A staunch proponent of Pan-Africanism, Casely Hayford was briefly involved in Marcus Garvey’s Universal Negro Improvement Association (UNIA), the largest and arguably most influential Pan-Africanist organization of the twentieth century. From 1919 to 1920, she served as “lady president” of the UNIA’s Freetown branch, working alongside likeminded African women committed to advancing the organization’s core tenets including black pride and economic self-sufficiency. In a 1922 editorial, Casely Hayford articulated African nationalist aspirations, noting that she was “looking forward…to a new day, in which Africa shall be allowed to expand and develop, along her own ideas and ideals…” (Okonkwo, 43). Years later, in 1927, she traveled to New York where she participated in the Fourth Pan-African Congress, a gathering of anticolonial activists from various parts of the African diaspora.
Adelaide Casely Hayford remained principal of the Girl’s Vocational School in Freetown until her retirement in 1940. In her later years, she continued to write, publishing several memoirs and short stories. On January 24, 1960, at age 91, she died in her hometown of Freetown, Sierra Leone. The school for girls she established, which closed in 1940 as a result of insufficient funding, paved the way for many more African-owned schools in West Africa. Casely Hayford’s desire to improve educational opportunities for African women and her unwavering commitment to Pan-Africanist and feminist politics left a lasting legacy for future generations of women in Africa and the African diaspora. She was a “race woman” in every sense of the word.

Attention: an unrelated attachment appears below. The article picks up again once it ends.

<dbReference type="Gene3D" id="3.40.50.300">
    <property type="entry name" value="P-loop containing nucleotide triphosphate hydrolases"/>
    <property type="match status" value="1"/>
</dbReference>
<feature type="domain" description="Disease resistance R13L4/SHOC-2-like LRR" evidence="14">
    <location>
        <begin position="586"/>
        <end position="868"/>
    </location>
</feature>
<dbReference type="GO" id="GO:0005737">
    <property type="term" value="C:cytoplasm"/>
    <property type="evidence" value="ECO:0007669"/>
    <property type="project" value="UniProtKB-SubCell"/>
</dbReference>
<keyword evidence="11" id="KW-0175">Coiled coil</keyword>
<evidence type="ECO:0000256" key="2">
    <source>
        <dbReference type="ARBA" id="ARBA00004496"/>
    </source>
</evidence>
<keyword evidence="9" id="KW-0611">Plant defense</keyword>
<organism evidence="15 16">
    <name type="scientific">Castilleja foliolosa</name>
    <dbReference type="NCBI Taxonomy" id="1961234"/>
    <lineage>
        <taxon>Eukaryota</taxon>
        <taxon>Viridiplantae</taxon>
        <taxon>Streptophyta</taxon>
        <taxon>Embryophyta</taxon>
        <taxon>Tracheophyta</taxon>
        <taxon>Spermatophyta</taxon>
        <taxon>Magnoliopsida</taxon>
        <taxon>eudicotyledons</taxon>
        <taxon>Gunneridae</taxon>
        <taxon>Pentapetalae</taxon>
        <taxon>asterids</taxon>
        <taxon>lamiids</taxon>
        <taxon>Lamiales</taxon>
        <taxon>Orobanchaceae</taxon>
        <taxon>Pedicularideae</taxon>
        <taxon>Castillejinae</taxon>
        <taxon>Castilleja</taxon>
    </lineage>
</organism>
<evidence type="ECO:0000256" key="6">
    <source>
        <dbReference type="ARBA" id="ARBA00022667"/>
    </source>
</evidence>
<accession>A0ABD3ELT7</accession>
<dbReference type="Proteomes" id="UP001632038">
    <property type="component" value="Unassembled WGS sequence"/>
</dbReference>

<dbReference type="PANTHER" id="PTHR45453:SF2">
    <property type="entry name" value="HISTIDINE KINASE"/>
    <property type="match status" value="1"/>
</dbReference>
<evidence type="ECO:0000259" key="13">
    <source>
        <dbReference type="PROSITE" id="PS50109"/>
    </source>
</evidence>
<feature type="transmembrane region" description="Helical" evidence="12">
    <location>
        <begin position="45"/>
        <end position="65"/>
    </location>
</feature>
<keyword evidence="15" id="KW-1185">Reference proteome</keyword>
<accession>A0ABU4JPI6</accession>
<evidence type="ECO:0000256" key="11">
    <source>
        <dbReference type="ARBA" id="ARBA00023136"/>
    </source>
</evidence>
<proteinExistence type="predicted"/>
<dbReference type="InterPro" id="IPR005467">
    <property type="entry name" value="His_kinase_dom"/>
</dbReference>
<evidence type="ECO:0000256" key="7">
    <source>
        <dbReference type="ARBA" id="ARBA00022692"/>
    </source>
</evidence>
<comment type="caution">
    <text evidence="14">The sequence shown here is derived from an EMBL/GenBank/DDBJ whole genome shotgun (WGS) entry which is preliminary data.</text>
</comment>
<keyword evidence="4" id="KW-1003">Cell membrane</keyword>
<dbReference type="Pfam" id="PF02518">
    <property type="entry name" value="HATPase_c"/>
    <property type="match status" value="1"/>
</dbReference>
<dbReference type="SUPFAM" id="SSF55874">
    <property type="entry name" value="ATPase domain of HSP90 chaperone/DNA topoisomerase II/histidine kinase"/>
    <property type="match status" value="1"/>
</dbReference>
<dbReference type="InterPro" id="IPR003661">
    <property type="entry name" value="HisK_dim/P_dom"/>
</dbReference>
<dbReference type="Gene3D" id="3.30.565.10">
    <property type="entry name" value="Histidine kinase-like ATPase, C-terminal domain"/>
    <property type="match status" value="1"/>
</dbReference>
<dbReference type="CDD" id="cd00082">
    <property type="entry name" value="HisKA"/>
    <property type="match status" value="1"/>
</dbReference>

Adelaide Casely Hayford to Margaret Murray Washington, 28 November 1922, Papers of Mary Church Terrell, Moorland Springarn Research Center, Washington, D. C., Box 102-12, Folder 240.
Keisha N. Blain is an historian of the twentieth century United States with broad interdisciplinary interests and specializations in African American History, the modern African Diaspora, and Women’s and Gender Studies. Her research interests include black internationalism, radical politics, and global feminisms. She is currently an Assistant Professor of History at the University of Iowa. Her forthcoming book, Contesting the Global Color Line: Black Women, Nationalist Politics, and Internationalism (University of Pennsylvania Press) uncovers the crucial role women played in building black nationalist and internationalist protest movements in the United States and other parts of the African Diaspora from the early twentieth century to the 1950s.
Pingback: Centering Black Women’s Ideas and Activism in Twentieth Century London